1995-01-04 - Re: Book review: Codebreakers, the Inside Story of Bletchley Park

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From: wcs@anchor.ho.att.com (bill.stewart@pleasantonca.ncr.com +1-510-484-6204)
To: gnu@toad.com
Message Hash: 0d7e2a89d4ea64b57ef4b12f8d85c30bbb0e114920b665e2eca52f2619be6a6b
Message ID: <9501040525.AA10625@anchor.ho.att.com>
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UTC Datetime: 1995-01-04 05:26:57 UTC
Raw Date: Tue, 3 Jan 95 21:26:57 PST

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From: wcs@anchor.ho.att.com (bill.stewart@pleasantonca.ncr.com +1-510-484-6204)
Date: Tue, 3 Jan 95 21:26:57 PST
To: gnu@toad.com
Subject: Re:  Book review: Codebreakers, the Inside Story of Bletchley Park
Message-ID: <9501040525.AA10625@anchor.ho.att.com>
MIME-Version: 1.0
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Another book with some insight into Bletchley Park is
"Cloak and Gown" (I forget the author), about the relationship between
Yale academics and the OSS, the WW2 predecessor to the CIA.

Among the various Yalies who went into the OSS was James Jesus Angleton,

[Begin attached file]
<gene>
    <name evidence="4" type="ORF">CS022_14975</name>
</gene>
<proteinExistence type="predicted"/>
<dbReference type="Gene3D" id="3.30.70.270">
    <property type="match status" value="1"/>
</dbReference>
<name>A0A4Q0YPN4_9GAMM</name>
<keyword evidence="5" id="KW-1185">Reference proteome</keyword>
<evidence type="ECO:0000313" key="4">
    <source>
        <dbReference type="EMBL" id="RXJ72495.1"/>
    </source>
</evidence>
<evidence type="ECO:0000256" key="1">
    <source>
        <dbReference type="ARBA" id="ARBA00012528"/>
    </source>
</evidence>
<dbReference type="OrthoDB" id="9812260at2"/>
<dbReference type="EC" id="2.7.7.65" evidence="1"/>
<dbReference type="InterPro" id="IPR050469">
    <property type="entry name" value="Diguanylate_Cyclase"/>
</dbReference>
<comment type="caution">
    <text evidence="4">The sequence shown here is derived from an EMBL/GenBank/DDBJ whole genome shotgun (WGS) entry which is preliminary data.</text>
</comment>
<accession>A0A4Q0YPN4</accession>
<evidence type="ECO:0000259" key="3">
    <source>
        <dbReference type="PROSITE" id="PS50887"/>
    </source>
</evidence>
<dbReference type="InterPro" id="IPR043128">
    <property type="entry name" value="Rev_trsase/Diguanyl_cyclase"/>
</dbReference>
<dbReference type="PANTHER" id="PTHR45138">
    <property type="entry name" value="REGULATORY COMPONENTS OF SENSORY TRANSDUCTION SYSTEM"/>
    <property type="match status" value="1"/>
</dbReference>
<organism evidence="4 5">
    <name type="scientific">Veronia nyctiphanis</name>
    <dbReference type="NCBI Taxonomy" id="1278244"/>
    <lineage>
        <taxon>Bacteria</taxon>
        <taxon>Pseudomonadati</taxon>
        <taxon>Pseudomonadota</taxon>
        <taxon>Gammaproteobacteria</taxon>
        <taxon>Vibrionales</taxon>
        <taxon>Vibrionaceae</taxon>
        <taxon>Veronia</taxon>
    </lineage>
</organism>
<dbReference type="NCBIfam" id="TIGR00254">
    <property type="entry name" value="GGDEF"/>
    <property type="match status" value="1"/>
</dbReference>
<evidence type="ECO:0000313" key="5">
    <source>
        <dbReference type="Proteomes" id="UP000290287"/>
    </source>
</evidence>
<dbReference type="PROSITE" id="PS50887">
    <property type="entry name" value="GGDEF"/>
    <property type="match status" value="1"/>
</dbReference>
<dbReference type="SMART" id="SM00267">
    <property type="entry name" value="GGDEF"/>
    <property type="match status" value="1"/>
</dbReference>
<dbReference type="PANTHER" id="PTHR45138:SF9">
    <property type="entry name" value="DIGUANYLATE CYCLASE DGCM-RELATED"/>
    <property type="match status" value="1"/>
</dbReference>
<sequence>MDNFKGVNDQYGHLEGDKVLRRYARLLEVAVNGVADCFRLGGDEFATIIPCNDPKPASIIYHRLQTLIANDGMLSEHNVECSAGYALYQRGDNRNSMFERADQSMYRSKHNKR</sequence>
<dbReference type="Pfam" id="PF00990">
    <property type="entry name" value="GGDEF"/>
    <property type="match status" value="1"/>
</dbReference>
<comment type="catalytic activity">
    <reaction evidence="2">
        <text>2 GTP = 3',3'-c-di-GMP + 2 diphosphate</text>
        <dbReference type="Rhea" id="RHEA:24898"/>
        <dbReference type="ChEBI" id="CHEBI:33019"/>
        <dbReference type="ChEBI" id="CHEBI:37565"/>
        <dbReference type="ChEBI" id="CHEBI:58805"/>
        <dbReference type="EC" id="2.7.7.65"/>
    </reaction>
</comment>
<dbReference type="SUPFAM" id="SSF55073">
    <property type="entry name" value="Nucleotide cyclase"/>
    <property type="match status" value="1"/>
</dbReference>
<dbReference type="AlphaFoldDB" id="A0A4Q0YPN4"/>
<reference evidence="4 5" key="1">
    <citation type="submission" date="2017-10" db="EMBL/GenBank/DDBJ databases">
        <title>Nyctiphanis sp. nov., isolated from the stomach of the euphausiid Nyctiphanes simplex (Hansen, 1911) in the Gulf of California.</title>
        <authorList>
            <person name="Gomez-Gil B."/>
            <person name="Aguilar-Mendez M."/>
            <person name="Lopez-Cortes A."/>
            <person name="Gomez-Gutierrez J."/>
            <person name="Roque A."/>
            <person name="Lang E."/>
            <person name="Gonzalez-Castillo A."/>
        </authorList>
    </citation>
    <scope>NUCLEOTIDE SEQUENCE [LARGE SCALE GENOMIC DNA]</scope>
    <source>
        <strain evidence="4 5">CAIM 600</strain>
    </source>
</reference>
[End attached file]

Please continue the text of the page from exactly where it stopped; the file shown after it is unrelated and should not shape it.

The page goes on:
who spent a lot of time at Bletchley analyzing information that might
be useful for US Army and covert OSS activities, and trying to support
counterintelligene work by correlating the information from intercepts
of German understanding of US and British plans with the Allied
sources and users of those plans, to try to find leaks, traitors,
moles, spies, and other types that counter-spook spooks worry about.

Besides the Enigma interceptions themselves, the big secret the OSS
and British intelligence were paranoid about protecting was that all the 
known German spies in Great Britain had been caught and 
turned for disinformation use (or killed); almost everything Germany
was getting from its spies was bogus.